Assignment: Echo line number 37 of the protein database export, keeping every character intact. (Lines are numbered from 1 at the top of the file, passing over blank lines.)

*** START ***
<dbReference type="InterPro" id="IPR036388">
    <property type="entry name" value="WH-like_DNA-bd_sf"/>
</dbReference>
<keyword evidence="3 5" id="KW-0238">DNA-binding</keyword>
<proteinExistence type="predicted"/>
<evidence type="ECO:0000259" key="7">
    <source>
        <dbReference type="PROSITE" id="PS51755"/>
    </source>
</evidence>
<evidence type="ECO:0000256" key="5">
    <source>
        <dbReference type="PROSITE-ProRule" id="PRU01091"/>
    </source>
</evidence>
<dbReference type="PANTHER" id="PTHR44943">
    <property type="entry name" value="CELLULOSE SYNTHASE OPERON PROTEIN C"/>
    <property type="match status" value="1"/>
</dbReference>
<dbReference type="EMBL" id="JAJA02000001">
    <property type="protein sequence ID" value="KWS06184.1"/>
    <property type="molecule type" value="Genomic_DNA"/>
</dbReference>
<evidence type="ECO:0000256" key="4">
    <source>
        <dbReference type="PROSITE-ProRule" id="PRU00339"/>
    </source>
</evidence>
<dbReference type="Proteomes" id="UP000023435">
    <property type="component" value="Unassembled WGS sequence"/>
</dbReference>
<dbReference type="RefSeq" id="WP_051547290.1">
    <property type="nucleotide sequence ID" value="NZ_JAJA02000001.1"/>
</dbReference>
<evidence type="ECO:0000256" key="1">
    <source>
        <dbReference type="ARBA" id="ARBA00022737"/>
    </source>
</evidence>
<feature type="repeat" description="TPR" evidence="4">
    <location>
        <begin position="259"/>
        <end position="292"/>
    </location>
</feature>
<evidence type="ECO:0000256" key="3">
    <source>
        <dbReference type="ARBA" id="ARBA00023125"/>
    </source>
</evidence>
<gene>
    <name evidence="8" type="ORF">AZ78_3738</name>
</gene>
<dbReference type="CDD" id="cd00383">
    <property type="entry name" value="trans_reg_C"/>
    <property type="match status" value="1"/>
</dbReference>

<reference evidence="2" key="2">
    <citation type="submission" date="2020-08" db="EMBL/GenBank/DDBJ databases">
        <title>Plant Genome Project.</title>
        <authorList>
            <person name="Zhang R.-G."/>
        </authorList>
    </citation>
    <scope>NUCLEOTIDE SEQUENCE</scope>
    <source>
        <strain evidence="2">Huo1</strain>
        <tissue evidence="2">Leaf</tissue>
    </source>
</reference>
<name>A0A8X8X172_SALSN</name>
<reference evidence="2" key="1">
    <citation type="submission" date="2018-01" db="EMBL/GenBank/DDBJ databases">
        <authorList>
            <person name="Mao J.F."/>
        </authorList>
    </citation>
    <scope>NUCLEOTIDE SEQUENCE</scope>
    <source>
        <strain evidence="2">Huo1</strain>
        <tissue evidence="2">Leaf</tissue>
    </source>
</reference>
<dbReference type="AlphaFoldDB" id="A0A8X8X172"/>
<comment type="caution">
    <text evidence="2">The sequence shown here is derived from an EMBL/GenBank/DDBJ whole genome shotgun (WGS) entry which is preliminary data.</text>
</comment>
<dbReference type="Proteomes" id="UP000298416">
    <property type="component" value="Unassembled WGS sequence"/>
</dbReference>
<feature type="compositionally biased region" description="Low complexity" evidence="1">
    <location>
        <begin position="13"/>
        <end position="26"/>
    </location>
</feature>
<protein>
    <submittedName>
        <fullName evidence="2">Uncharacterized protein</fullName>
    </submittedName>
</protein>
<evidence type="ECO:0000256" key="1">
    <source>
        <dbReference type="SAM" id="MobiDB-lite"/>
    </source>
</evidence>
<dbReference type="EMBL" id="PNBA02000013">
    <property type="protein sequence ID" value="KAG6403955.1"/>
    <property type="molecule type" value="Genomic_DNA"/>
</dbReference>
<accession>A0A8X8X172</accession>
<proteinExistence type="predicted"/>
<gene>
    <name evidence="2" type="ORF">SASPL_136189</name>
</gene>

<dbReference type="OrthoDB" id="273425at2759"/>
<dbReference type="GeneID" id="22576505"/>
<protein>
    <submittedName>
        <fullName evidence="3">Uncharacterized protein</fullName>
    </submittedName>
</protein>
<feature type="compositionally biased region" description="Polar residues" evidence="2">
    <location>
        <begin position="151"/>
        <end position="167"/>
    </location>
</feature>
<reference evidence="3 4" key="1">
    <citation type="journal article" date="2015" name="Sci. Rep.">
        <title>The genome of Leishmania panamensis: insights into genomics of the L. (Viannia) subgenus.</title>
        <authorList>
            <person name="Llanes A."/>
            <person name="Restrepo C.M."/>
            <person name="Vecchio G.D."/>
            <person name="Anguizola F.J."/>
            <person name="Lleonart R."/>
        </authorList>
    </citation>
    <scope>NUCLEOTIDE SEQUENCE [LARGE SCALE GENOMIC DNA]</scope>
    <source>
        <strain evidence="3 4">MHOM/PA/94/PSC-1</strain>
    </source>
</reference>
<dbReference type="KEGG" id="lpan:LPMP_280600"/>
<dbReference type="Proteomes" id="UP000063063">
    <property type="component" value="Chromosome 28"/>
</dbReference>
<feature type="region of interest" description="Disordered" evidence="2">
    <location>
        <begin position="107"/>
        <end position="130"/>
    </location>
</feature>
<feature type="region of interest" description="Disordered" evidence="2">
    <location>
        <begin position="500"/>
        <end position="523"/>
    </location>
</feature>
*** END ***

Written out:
        <dbReference type="ARBA" id="ARBA00022737"/>